Thales Blog

Keeping Customer Data Safe: AI's Privacy Paradox

March 14, 2024

Chris Harris Chris Harris | Associate VP, Sales Engineering More About This Author >

AI's appeal lies in its ability to personalize and streamline customer experiences in ways previously unimaginable. Through sophisticated algorithms and machine learning capabilities, AI can analyze vast amounts of data to understand individual preferences and behavior patterns.

This enables brands to deliver tailored recommendations, anticipate customer needs, and provide timely assistance, ultimately fostering deeper engagement and loyalty. For consumers, AI promises to make interactions with brands more convenient, efficient, and enjoyable.

Catching the Public’s Attention

Moreover, as AI technology matures and becomes more integrated into everyday experiences, consumers become more receptive to its potential benefits. There is no doubt that the rise of generative AI has made waves over the last year, with tools such as OpenAI’s ChatGPT and Microsoft Co-Pilot being widely adopted.

In good ways and bad, the innovation and adoption of these tools have caught the public’s attention regarding how they could impact their working lives. This finding is backed up by the Thales 2024 Consumer Digital Trust Index, “Building Digital Experiences that Enhance Consumer Trust.” The study identified AI as the technology most likely to positively impact consumers’ online interactions with brands. Much of the debate focused on how brands will use generative AI in their interactions; the study showed that just over half (51%) of respondents would be happy for companies to use the technology to improve their experiences. 

Putting Personal Data at Risk

The results were not all positive, however. The Thales study highlighted how nearly six out of ten (57%) of global consumers were anxious that brands using generative AI would be putting their personal data at risk. Also, roughly half (43%) claimed they would not trust any interactions powered by generative AI. An even higher number (47%) don’t trust companies to use generative AI responsibly.

These figures aren’t surprising because it is not unusual for consumers to have limited awareness of the current laws safeguarding their data privacy. This lack of understanding is understandable, given the complex and increasingly stringent landscape of privacy regulations that affect both consumers and innovators alike.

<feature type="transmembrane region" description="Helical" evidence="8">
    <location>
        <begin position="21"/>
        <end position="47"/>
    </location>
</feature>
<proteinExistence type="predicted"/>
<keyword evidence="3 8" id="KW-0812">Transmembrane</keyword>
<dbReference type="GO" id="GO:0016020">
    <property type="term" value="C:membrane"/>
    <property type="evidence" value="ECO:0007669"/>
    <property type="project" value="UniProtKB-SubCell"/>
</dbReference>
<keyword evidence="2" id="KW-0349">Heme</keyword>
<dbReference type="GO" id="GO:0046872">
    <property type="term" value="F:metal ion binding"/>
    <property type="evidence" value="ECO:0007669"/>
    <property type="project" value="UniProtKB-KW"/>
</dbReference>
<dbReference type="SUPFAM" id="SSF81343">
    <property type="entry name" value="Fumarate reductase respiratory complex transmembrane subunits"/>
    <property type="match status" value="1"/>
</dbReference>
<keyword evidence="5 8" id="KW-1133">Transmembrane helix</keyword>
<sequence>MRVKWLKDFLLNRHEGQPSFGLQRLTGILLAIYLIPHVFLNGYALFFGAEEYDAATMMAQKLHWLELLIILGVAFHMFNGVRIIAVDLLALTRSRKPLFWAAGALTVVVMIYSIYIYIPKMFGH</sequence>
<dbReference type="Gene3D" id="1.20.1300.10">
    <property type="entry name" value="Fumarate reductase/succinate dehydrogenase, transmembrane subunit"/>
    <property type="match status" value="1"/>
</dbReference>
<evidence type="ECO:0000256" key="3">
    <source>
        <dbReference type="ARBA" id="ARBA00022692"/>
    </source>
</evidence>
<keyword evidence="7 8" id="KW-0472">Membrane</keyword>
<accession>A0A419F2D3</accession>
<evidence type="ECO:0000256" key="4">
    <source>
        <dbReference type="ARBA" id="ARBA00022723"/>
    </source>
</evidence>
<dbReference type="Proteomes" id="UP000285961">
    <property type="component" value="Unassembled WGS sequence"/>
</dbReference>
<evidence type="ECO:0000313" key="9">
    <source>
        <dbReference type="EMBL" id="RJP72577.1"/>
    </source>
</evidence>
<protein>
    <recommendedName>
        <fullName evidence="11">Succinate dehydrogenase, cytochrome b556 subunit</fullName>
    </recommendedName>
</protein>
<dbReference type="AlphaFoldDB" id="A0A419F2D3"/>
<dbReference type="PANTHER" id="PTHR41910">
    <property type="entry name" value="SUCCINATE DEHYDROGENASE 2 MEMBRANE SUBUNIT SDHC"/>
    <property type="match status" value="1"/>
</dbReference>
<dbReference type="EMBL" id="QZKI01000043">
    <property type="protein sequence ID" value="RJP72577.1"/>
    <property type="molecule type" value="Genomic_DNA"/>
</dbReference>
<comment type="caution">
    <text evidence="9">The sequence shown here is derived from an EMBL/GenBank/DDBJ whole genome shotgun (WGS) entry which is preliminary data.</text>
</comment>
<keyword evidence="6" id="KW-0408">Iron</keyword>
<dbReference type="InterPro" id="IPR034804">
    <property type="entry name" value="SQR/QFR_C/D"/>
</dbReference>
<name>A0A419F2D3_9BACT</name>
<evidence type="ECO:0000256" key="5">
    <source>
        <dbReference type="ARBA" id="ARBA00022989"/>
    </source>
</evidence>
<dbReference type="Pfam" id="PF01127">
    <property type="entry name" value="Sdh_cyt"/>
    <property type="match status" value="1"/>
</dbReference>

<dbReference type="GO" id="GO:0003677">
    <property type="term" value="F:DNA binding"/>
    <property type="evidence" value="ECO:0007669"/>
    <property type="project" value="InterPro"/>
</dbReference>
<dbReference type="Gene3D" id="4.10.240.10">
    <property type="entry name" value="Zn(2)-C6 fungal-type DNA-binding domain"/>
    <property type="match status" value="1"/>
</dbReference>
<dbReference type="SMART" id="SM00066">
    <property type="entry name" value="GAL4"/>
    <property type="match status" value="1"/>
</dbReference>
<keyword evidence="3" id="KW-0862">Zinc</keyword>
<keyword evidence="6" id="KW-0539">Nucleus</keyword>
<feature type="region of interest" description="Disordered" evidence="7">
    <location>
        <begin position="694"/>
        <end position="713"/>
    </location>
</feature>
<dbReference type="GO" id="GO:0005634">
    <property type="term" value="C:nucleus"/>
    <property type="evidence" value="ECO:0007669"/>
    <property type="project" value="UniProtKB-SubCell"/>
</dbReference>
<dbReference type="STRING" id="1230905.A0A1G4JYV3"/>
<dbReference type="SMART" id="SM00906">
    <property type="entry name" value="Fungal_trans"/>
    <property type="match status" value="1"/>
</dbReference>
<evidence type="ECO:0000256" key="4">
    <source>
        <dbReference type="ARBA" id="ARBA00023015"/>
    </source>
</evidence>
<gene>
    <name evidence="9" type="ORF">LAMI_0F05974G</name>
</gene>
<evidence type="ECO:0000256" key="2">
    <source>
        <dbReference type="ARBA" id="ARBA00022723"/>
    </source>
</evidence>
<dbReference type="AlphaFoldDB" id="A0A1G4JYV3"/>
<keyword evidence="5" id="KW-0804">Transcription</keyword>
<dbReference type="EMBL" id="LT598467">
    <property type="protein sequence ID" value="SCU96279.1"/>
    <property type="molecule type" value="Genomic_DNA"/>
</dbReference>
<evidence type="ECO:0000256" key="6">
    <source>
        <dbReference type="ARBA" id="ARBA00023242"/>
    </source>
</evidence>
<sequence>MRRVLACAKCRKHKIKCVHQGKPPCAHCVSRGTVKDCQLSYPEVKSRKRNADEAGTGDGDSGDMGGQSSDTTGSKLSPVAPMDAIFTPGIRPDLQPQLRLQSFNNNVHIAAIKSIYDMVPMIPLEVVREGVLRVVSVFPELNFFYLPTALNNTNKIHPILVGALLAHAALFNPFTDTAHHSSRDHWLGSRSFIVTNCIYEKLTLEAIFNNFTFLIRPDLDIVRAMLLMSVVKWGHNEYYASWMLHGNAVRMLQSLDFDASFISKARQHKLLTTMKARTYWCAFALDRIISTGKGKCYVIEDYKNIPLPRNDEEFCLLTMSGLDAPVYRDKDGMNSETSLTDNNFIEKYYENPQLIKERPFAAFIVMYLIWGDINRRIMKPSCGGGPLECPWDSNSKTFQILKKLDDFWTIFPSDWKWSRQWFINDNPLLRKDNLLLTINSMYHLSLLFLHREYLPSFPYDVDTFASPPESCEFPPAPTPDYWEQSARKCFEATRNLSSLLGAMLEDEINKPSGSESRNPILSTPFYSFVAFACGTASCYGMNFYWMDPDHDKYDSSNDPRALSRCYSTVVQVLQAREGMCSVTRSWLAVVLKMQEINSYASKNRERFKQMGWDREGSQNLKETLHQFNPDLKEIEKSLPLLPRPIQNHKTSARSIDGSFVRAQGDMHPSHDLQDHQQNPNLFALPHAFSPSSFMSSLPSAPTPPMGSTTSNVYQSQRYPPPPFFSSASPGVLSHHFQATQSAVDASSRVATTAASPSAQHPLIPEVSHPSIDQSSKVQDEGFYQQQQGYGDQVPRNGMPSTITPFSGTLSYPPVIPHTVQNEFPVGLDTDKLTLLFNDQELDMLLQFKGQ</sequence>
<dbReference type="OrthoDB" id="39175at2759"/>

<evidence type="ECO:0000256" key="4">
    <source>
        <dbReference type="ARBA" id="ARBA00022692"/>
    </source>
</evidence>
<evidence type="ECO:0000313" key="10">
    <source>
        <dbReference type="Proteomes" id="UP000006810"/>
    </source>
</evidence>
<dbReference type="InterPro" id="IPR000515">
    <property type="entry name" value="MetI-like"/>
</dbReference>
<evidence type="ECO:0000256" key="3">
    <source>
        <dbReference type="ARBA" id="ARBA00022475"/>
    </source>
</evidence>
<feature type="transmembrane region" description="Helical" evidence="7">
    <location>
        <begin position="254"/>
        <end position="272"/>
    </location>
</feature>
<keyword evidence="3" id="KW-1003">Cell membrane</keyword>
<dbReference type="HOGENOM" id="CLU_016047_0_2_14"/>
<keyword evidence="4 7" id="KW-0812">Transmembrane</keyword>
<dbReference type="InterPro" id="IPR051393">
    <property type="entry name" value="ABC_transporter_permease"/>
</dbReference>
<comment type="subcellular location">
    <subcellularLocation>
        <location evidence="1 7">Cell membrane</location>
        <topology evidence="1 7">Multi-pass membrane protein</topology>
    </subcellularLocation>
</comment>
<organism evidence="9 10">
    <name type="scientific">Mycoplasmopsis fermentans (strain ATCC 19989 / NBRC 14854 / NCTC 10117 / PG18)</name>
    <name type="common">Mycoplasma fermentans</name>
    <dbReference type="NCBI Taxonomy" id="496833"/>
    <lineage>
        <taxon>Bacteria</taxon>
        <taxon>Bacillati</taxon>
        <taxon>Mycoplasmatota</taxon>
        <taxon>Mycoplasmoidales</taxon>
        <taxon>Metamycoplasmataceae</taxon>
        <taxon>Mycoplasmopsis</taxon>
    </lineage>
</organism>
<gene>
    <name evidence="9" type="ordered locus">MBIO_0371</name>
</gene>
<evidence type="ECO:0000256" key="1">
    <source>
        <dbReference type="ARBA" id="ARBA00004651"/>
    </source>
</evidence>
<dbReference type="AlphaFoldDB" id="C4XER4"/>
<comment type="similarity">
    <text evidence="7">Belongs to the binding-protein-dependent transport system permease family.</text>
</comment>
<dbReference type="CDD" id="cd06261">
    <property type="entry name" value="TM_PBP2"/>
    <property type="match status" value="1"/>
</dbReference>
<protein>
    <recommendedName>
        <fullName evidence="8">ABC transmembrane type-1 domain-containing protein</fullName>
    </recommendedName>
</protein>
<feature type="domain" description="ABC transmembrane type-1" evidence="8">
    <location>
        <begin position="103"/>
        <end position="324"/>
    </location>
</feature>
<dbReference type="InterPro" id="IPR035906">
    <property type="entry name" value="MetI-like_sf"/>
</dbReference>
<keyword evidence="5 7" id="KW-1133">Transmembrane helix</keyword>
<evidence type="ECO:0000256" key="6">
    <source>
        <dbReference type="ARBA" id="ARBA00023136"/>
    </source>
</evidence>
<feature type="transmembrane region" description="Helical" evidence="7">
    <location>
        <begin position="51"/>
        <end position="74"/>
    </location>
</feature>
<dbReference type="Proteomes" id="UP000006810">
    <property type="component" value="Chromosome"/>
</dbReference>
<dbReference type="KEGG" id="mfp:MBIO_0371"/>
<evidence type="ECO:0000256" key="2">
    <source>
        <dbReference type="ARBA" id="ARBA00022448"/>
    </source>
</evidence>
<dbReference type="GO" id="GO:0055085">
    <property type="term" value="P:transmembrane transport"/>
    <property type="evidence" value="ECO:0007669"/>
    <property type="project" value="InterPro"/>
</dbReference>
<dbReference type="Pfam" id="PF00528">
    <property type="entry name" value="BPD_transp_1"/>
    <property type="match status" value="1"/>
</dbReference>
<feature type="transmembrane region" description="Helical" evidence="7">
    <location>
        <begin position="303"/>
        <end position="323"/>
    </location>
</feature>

However, AI has emerged as a focal point in technology policy discussions, intertwining with ongoing debates on data privacy.

Adding Complexity

With the EU’s passage of the AI Act in December 2023, the regulatory landscape became even more complex and onerous for companies. This represents a landmark regulatory framework that fosters trust and accountability in AI systems within the EU. The Act introduces strict guidelines for high-risk AI applications, mandating compliance with transparency, accountability, and human oversight requirements.

Although it was met with some skepticism by some privacy groups, the Act establishes a comprehensive regulatory regime overseeing AI development, deployment, and governance, emphasizing the protection of fundamental rights and ensuring AI systems operate in a manner aligned with European values. The Act sets forth significant fines for non-compliance, signaling a commitment to safeguarding citizens against potential risks posed by AI technologies while promoting innovation and competitiveness in the European digital landscape.

Conversely, in 2023, Europe's General Data Protection Regulation (GDPR) demonstrated how regulatory frameworks can impede AI development. Instances such as Italy's temporary block on ChatGPT and Ireland's delay of Google's Bard (now named Gemini) underscore the challenges posed by data privacy laws that some consider draconian.

World Consumer Rights Day

With all this change happening, it’s not surprising that World Consumer Rights Day, which happens every year on March 15, has chosen ‘Fair and responsible AI for consumers’ as its theme for this year. It serves as a timely reminder for consumers to review their privacy settings and for policymakers to consider the tradeoffs associated with overly restrictive privacy laws.